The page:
The search for a mesothelioma cure is still underway, and a number of medical researchers are dedicating their time to extensive clinical and laboratory tests in hopes of eradicating this rare cancer.
While many promising developments have been made to fight the disease, adequate funding for future projects must be secured to ensure further progress.
Caused almost exclusively by asbestos exposure, asbestos cancer claims 2,000 to 3,000 lives a year in the United States alone. Since no known cure currently exists, further research is undoubtedly necessary. Unfortunately, one major source of funding for research in the United Kingdom failed to follow through on a 2010 promise to invest money into research by creating a National Centre for Asbestos Related Disease (NCARD).
When asked how much money would be provided for research over the next three years, health minister Simon Burns simply stated that the National Institute for Health Research and the Medical Research Council was still accepting applications for funding. No mention was made of NCARD or the Government’s prior commitment to help launch the organization.
The union then questioned the coalition Government’s estimated importance of the disease. With a prognosis of less than 10 months after diagnosis in the United Kingdom, more effective treatment options are certainly necessary to improve the life expectancy associated with mesothelioma.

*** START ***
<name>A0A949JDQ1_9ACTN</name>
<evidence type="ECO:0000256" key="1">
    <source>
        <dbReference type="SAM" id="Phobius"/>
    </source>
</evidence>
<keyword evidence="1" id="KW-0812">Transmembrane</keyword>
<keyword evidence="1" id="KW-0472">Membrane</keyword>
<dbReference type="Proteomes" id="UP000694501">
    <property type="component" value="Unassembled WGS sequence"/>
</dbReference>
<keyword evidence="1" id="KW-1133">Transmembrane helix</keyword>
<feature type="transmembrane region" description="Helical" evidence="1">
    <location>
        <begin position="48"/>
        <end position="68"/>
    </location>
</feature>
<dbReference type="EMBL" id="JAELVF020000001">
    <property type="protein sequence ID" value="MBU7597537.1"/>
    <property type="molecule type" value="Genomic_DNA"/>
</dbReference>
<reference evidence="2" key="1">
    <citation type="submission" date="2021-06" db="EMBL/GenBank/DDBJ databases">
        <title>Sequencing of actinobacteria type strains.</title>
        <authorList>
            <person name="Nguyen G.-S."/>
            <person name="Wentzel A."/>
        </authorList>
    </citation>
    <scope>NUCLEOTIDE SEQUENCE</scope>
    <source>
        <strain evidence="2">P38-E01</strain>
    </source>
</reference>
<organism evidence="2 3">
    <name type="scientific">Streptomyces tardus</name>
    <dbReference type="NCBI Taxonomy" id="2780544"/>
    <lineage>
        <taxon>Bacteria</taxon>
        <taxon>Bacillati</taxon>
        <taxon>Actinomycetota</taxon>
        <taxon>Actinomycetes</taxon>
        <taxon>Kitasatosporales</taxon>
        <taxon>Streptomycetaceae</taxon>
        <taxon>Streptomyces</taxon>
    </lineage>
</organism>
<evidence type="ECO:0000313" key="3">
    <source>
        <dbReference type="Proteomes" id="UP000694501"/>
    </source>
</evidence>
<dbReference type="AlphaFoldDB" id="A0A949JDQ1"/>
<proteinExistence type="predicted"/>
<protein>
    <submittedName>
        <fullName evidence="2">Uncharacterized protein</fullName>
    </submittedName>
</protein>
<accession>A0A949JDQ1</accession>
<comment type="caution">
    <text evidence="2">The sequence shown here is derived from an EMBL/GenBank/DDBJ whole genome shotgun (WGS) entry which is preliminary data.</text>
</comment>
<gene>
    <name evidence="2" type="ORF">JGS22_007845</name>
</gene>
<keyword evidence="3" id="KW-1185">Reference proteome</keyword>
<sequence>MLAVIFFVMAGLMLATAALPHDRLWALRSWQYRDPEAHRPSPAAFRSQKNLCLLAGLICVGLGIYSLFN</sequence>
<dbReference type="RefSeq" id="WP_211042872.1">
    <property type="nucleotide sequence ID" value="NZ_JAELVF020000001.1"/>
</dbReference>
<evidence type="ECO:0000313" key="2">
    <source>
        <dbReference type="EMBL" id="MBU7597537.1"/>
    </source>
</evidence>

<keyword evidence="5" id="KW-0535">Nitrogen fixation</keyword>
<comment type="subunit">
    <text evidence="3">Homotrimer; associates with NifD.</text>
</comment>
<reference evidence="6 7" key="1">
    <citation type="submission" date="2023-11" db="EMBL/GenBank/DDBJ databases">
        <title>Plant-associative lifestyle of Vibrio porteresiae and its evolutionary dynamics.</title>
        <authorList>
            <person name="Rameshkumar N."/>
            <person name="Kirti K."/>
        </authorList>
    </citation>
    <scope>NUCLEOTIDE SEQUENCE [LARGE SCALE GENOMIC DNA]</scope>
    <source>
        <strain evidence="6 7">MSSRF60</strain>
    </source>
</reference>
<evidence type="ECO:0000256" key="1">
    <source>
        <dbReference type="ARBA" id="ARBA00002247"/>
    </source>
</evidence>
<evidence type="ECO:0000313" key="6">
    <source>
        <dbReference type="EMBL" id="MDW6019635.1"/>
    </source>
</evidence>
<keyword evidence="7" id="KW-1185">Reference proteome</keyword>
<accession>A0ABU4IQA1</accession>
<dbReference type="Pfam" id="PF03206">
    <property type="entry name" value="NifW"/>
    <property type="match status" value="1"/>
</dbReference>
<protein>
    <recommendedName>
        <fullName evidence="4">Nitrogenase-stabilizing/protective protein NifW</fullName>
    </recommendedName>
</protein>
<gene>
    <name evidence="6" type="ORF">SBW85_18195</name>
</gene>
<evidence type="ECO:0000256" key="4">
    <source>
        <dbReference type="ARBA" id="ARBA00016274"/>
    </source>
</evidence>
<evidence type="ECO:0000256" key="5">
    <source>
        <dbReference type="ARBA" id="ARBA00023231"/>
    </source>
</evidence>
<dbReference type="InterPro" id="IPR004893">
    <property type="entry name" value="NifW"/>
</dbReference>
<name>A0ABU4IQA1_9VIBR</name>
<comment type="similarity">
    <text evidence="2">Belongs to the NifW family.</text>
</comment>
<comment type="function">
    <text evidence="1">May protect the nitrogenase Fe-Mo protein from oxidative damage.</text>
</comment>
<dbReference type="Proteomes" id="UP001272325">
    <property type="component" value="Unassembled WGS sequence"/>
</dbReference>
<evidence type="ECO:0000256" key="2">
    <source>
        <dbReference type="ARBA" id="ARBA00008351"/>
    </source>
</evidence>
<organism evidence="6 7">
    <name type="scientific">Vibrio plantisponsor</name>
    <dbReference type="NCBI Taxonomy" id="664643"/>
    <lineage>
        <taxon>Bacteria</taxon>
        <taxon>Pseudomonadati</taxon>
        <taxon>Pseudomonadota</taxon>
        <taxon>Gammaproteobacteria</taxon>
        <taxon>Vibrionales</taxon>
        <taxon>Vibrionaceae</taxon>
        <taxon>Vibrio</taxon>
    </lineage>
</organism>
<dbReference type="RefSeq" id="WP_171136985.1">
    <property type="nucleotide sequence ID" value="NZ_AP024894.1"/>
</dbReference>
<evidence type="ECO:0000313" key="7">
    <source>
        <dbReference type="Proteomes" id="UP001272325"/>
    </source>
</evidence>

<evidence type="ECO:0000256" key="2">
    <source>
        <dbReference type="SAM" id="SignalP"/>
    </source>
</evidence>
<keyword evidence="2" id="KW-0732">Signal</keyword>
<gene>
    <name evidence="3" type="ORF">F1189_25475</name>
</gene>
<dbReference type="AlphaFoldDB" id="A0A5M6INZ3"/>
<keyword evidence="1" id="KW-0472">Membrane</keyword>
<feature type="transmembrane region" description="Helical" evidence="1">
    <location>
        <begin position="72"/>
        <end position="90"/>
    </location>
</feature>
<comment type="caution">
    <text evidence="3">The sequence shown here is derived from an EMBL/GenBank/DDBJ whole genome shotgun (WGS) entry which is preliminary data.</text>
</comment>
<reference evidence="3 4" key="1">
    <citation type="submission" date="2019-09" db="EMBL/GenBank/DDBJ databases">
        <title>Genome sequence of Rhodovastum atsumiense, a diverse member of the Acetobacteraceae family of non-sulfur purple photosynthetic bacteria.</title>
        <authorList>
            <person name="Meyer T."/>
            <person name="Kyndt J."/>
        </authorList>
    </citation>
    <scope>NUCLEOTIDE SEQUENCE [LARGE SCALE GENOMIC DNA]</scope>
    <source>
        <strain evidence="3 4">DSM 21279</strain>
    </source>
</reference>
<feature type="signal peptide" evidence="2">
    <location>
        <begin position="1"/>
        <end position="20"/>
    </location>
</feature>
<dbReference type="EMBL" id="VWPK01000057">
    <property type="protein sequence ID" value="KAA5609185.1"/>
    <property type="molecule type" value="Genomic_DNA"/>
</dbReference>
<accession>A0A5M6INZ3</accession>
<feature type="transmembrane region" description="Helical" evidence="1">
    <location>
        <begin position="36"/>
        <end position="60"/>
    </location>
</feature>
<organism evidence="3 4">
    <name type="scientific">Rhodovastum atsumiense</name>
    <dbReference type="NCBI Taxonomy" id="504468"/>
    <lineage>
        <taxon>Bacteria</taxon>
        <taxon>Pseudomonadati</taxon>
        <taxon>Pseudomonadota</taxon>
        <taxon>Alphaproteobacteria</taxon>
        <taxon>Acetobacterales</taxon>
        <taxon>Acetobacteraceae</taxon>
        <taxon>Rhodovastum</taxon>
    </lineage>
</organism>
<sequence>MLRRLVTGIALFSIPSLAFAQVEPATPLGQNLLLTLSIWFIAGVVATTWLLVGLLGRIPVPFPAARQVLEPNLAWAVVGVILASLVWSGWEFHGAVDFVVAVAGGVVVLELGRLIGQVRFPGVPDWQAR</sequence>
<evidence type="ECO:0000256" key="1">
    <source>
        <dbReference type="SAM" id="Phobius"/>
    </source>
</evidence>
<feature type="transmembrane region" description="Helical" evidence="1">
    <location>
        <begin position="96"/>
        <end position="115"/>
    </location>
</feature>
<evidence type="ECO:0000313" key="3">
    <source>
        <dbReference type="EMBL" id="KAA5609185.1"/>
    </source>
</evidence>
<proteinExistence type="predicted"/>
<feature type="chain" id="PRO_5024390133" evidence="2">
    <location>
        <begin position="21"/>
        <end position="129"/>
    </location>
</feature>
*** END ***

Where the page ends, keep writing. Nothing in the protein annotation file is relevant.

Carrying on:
While advocates continue to secure funding for further research, patients can contribute to research by participating in clinical trials that test potential new drugs and procedures.
Before a new treatment can be approved for widespread use, the therapy in question must be tested and shown to have a safe and significant affect on human patients. Clinical studies to assess treatment options are typically sponsored at a hospital or cancer center and are performed under strict guidelines. Immunotherapy and photodynamic therapy are two treatments that have been recently introduced after promising results were recorded during clinical trials.
Doctors and oncologists are better able to treat their patients after studying new breakthroughs in the field. In 2002, 9 percent of patients survived for five years after diagnosis in the United States. The U.S. five-year survival rate has currently increased to 10 percent of patients. Furthermore, in the 1990s, patients rarely lived a year after diagnosis, while now around 40 percent survive for a year or more in the United States. Doctors hope that medical advancement s can continue to improve the global mesothelioma survival rate in the years to come.